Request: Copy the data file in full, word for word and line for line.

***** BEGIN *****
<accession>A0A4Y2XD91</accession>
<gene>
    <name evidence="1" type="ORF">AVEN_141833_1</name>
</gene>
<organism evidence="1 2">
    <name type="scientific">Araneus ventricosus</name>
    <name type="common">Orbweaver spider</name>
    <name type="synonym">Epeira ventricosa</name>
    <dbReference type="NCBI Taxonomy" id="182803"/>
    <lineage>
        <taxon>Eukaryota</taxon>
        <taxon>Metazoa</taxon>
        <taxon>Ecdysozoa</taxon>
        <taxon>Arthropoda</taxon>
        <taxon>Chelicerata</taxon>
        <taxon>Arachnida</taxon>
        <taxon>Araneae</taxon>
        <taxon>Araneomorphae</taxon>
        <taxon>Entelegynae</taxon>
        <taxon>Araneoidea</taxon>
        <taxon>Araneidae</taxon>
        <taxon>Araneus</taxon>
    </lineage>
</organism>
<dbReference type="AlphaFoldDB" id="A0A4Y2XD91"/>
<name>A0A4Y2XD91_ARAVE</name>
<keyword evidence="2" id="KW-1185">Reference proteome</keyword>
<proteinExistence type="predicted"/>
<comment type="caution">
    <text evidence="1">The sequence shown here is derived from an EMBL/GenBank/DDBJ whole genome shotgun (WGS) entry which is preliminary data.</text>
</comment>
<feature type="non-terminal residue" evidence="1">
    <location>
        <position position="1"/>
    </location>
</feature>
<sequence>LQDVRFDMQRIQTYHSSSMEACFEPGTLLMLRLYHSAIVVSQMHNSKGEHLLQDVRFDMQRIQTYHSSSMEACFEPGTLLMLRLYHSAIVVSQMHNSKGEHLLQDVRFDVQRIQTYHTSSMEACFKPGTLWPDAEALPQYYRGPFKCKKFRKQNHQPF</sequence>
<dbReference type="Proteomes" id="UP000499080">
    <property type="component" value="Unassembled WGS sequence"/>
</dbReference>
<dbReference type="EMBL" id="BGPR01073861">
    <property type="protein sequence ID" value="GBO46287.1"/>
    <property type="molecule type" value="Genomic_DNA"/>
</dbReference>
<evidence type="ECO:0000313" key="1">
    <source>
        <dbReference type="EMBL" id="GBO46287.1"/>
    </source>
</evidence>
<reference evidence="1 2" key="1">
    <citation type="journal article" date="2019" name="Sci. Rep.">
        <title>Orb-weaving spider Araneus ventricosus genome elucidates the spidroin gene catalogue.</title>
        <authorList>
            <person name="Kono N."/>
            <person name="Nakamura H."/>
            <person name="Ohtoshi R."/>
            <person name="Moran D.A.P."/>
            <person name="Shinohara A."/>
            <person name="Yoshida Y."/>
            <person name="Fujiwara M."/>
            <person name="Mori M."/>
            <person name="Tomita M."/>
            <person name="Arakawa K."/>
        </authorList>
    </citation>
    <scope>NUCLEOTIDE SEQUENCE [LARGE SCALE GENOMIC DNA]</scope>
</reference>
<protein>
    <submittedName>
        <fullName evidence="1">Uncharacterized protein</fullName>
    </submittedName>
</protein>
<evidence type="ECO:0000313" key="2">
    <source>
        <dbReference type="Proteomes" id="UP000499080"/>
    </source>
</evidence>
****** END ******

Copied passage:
<accession>A0A4Y2XD91</accession>
<gene>
    <name evidence="1" type="ORF">AVEN_141833_1</name>
</gene>
<organism evidence="1 2">
    <name type="scientific">Araneus ventricosus</name>
    <name type="common">Orbweaver spider</name>
    <name type="synonym">Epeira ventricosa</name>
    <dbReference type="NCBI Taxonomy" id="182803"/>
    <lineage>
        <taxon>Eukaryota</taxon>
        <taxon>Metazoa</taxon>
        <taxon>Ecdysozoa</taxon>
        <taxon>Arthropoda</taxon>
        <taxon>Chelicerata</taxon>
        <taxon>Arachnida</taxon>
        <taxon>Araneae</taxon>
        <taxon>Araneomorphae</taxon>
        <taxon>Entelegynae</taxon>
        <taxon>Araneoidea</taxon>
        <taxon>Araneidae</taxon>
        <taxon>Araneus</taxon>
    </lineage>
</organism>
<dbReference type="AlphaFoldDB" id="A0A4Y2XD91"/>
<name>A0A4Y2XD91_ARAVE</name>
<keyword evidence="2" id="KW-1185">Reference proteome</keyword>
<proteinExistence type="predicted"/>
<comment type="caution">
    <text evidence="1">The sequence shown here is derived from an EMBL/GenBank/DDBJ whole genome shotgun (WGS) entry which is preliminary data.</text>
</comment>
<feature type="non-terminal residue" evidence="1">
    <location>
        <position position="1"/>
    </location>
</feature>
<sequence>LQDVRFDMQRIQTYHSSSMEACFEPGTLLMLRLYHSAIVVSQMHNSKGEHLLQDVRFDMQRIQTYHSSSMEACFEPGTLLMLRLYHSAIVVSQMHNSKGEHLLQDVRFDVQRIQTYHTSSMEACFKPGTLWPDAEALPQYYRGPFKCKKFRKQNHQPF</sequence>
<dbReference type="Proteomes" id="UP000499080">
    <property type="component" value="Unassembled WGS sequence"/>
</dbReference>
<dbReference type="EMBL" id="BGPR01073861">
    <property type="protein sequence ID" value="GBO46287.1"/>
    <property type="molecule type" value="Genomic_DNA"/>
</dbReference>
<evidence type="ECO:0000313" key="1">
    <source>
        <dbReference type="EMBL" id="GBO46287.1"/>
    </source>
</evidence>
<reference evidence="1 2" key="1">
    <citation type="journal article" date="2019" name="Sci. Rep.">
        <title>Orb-weaving spider Araneus ventricosus genome elucidates the spidroin gene catalogue.</title>
        <authorList>
            <person name="Kono N."/>
            <person name="Nakamura H."/>
            <person name="Ohtoshi R."/>
            <person name="Moran D.A.P."/>
            <person name="Shinohara A."/>
            <person name="Yoshida Y."/>
            <person name="Fujiwara M."/>
            <person name="Mori M."/>
            <person name="Tomita M."/>
            <person name="Arakawa K."/>
        </authorList>
    </citation>
    <scope>NUCLEOTIDE SEQUENCE [LARGE SCALE GENOMIC DNA]</scope>
</reference>
<protein>
    <submittedName>
        <fullName evidence="1">Uncharacterized protein</fullName>
    </submittedName>
</protein>
<evidence type="ECO:0000313" key="2">
    <source>
        <dbReference type="Proteomes" id="UP000499080"/>
    </source>
</evidence>